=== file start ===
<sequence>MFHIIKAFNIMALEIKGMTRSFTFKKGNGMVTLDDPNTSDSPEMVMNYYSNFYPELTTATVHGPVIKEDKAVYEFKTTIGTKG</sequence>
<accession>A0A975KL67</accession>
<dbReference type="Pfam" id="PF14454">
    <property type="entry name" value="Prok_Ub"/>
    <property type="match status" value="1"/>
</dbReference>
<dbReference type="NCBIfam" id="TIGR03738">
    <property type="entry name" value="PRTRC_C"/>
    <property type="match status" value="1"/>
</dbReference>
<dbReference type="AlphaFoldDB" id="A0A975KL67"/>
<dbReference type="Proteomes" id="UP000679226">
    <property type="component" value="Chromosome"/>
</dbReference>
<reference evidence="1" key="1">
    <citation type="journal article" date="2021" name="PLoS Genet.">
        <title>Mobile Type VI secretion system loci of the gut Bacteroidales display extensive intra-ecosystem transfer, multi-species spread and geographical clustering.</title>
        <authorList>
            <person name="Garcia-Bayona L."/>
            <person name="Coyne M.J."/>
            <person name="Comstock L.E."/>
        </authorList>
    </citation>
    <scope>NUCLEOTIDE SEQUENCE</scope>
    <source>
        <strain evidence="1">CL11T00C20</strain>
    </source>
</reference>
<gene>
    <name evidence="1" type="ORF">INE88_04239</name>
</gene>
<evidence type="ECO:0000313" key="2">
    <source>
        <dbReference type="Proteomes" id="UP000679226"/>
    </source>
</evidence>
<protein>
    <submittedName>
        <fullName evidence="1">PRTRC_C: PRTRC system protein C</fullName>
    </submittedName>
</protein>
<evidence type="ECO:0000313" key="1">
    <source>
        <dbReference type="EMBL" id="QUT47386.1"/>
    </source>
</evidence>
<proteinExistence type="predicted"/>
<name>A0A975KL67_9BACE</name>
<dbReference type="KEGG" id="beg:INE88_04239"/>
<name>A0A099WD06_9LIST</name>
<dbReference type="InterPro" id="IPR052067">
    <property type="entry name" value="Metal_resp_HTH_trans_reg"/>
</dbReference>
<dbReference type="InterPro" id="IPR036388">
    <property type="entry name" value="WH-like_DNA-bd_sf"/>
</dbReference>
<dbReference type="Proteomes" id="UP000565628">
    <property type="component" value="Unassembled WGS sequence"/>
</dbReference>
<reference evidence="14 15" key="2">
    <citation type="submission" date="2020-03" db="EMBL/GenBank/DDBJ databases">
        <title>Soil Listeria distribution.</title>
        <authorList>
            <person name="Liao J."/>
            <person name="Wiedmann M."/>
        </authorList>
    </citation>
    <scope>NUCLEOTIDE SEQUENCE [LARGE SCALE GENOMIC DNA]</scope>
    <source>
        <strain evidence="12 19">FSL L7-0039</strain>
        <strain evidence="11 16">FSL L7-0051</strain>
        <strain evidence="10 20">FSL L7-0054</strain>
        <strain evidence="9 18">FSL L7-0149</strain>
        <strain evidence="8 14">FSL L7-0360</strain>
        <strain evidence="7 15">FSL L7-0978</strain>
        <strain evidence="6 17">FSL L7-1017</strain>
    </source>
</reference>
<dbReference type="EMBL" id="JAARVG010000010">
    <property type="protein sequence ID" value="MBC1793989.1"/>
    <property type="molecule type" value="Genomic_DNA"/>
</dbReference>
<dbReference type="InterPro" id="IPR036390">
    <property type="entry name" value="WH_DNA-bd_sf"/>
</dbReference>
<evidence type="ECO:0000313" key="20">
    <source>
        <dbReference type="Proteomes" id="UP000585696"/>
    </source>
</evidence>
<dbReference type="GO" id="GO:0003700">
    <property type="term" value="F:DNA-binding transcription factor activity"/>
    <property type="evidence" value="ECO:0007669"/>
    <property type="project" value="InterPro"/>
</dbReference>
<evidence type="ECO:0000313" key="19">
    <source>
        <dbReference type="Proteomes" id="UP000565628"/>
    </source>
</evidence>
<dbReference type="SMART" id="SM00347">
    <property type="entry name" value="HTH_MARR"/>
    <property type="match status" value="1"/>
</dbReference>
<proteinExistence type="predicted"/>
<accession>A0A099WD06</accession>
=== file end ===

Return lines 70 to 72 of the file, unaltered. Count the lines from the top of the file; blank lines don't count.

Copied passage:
        <strain evidence="12 19">FSL L7-0039</strain>
        <strain evidence="11 16">FSL L7-0051</strain>
        <strain evidence="10 20">FSL L7-0054</strain>